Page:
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4

For example, if company X uses ATT as the provider for MPLS, then who owns these edge routers ? If you rent an MPLS line/link, the routers belong to your provider. Most often, you get an Ethernet port as handover. if MPLS traffic goes over the internet then ... MPLS traffic is only forwarded within a private or ISP network. There's no way to run it ...


4

Traffic between two switch ports doesn't even exit the other switch ports, so it won't even arrive at the router. If there is nothing else going on (no DNS lookups, for example) then there will be nothing but traffic across the switch. You can assign long leases for infrequent DHCP traffic to the router; or indefinite leases for once-per-boot. DHCP, ...


3

Something has to set the DSCP values. In a traditional network, that comes from either the end user / application, or intervening network hardware. Unless you have significant control of the device/application -- eg. VoIP phone -- the former can be a very dangerous road. The later is a very complicated, and tedious process. It is this area that machine ...


3

MPLS does not go into the "Internet" MPLS has several components, but it's mainly a switching mechanism used by the routers in the ISP networks. A router running MPLS switch the packet (the IP datagram) based on a label, instead of using the L3 address. This is supposed to be more efficient since the label is shorter and the FIB can be populated more ...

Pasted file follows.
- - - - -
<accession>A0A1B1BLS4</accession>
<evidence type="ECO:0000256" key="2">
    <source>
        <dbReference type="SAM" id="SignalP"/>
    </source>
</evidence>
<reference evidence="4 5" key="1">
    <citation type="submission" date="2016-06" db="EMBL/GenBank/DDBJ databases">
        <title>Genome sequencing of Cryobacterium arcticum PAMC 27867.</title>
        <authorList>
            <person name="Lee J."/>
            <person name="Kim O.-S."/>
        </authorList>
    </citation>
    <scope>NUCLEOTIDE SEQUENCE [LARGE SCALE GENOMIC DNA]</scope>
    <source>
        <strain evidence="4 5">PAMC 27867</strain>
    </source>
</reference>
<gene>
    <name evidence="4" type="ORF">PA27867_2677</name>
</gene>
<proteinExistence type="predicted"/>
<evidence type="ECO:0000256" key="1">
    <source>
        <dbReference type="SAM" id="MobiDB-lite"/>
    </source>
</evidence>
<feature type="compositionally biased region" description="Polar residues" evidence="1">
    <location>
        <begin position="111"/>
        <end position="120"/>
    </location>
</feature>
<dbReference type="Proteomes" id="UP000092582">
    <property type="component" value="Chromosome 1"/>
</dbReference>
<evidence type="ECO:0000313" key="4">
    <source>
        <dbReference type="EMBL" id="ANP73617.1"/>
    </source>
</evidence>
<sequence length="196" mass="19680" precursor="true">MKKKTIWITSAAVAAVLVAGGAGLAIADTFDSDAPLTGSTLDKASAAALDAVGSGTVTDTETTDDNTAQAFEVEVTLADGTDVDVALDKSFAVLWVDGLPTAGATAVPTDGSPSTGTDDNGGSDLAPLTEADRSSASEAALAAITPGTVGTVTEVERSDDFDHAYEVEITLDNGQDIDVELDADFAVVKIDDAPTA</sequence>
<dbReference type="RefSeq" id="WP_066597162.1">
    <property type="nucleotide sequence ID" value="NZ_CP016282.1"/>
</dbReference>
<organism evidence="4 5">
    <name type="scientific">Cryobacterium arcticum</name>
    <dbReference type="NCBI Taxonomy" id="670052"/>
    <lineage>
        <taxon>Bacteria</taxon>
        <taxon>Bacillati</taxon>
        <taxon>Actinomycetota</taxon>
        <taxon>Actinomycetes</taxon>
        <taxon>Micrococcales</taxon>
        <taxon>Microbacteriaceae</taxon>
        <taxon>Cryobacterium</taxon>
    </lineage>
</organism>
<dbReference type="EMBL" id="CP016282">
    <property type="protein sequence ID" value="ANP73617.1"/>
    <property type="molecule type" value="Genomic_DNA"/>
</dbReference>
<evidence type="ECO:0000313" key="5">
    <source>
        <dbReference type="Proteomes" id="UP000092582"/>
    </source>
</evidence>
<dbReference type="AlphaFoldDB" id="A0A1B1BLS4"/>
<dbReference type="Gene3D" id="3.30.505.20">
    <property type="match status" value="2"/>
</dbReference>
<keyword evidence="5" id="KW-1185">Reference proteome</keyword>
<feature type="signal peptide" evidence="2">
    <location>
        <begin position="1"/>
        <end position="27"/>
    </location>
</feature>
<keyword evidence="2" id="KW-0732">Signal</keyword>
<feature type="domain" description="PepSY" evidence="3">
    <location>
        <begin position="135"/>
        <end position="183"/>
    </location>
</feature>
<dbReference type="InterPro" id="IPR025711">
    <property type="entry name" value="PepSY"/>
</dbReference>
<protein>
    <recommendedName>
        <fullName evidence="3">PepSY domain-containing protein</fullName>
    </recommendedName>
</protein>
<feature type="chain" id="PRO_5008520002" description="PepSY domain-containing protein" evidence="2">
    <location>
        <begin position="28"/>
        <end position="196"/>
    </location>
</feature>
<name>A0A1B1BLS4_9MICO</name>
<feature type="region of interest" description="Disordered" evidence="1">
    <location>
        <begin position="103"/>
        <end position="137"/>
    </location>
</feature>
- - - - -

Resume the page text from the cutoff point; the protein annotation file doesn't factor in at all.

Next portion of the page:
2

Your problem is that neither the DC_GE nor the BE router knows how to reach the other router. They both know how to reach the GE router because they are directly connected to it, and each knows about the directly connected networks. A router will drop packets destined to a network for which a route does not exist in its routing table. Routers learn routes ...


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